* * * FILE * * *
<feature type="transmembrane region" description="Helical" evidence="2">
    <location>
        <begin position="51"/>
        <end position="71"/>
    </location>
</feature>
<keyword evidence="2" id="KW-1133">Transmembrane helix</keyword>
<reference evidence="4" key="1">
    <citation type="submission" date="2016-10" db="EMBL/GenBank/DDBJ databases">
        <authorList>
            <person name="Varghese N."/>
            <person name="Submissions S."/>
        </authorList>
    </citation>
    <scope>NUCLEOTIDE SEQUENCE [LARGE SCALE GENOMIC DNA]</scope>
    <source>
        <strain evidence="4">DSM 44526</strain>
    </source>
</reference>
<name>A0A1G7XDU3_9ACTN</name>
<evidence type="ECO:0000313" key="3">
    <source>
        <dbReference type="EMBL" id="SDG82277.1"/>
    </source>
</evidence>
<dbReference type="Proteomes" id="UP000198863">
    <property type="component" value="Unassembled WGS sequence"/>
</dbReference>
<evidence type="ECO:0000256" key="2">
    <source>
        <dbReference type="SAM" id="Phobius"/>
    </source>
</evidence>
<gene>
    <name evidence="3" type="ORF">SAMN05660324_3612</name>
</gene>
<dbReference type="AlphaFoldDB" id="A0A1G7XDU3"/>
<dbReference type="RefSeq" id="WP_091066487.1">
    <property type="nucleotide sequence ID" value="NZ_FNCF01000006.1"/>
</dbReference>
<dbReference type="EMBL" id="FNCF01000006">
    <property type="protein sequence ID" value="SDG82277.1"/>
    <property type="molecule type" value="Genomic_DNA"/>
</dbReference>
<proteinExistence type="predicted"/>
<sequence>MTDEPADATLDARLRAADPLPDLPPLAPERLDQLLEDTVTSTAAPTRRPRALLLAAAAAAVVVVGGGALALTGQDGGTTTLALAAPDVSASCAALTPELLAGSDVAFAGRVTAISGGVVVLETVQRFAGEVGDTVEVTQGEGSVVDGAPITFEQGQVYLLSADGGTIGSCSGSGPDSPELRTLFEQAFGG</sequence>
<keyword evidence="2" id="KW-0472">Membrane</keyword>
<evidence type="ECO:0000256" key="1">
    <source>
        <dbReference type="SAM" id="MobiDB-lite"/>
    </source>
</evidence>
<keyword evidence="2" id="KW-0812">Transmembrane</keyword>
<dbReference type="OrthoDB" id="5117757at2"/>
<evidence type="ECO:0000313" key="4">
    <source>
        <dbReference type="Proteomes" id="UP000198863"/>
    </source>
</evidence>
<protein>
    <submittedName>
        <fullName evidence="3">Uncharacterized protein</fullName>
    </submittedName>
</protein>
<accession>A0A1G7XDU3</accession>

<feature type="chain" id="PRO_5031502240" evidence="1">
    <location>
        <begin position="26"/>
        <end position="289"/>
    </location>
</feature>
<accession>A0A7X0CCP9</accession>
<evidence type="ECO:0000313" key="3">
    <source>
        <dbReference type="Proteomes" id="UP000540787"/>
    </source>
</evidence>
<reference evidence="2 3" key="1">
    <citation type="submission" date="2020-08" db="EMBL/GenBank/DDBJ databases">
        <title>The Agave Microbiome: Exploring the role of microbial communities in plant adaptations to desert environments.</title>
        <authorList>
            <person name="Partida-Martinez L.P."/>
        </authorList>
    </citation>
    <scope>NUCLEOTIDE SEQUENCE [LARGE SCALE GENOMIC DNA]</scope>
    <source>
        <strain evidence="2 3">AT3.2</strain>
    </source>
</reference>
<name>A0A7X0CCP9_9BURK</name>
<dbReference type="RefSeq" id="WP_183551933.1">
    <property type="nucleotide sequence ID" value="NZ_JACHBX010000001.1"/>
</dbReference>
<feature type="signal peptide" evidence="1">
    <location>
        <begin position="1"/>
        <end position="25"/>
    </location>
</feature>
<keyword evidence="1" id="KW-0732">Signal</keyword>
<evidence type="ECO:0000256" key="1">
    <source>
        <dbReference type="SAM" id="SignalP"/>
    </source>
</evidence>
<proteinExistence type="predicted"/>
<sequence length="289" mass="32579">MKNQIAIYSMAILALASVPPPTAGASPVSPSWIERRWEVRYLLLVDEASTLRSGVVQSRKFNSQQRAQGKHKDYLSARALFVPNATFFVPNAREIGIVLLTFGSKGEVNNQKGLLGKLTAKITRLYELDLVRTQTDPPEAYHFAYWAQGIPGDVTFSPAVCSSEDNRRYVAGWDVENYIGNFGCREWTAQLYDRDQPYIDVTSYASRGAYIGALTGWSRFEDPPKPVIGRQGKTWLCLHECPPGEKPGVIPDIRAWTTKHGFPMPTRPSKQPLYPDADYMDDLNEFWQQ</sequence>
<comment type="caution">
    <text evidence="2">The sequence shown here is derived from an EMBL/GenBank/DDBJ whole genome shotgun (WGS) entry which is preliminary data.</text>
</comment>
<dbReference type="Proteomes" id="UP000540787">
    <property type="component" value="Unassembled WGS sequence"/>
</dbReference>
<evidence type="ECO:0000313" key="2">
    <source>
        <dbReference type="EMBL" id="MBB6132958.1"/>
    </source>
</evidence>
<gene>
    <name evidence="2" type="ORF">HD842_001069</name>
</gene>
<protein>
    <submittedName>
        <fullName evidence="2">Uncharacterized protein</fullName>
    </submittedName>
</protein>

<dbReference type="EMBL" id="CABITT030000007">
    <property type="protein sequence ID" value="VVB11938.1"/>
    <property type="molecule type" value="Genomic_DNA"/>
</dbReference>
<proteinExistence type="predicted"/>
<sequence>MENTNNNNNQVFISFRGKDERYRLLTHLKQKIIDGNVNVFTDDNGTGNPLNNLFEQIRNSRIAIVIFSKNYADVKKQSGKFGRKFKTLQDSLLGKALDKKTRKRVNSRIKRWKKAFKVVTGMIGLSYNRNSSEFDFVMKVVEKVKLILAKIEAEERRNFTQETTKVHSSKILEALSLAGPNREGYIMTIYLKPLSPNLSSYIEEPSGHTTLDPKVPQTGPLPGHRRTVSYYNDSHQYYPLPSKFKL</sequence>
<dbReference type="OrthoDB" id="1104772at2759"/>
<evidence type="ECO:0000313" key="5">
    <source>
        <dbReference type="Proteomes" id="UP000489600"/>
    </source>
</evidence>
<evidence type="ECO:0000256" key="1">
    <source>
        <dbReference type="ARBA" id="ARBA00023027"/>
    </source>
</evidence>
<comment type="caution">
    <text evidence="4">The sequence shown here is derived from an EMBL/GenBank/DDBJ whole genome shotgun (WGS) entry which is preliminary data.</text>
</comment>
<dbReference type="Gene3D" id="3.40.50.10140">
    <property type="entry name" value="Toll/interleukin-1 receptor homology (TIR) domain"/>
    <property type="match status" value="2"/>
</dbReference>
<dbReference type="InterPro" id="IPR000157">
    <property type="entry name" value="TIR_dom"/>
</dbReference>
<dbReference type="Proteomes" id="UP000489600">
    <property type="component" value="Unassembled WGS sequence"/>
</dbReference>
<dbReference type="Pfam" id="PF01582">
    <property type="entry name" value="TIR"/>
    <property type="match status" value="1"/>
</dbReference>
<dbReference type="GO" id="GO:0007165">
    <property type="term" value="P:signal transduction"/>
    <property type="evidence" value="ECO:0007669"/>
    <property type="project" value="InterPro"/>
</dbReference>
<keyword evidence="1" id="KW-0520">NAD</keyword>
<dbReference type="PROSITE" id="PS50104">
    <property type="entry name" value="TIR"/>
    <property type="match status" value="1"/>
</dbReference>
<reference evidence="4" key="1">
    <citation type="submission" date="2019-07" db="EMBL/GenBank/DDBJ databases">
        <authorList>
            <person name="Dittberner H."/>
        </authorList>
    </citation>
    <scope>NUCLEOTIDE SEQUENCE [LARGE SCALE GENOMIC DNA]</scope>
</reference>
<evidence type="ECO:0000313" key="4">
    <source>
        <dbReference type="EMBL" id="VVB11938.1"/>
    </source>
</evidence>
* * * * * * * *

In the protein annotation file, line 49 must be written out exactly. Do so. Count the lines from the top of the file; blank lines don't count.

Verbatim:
    <source>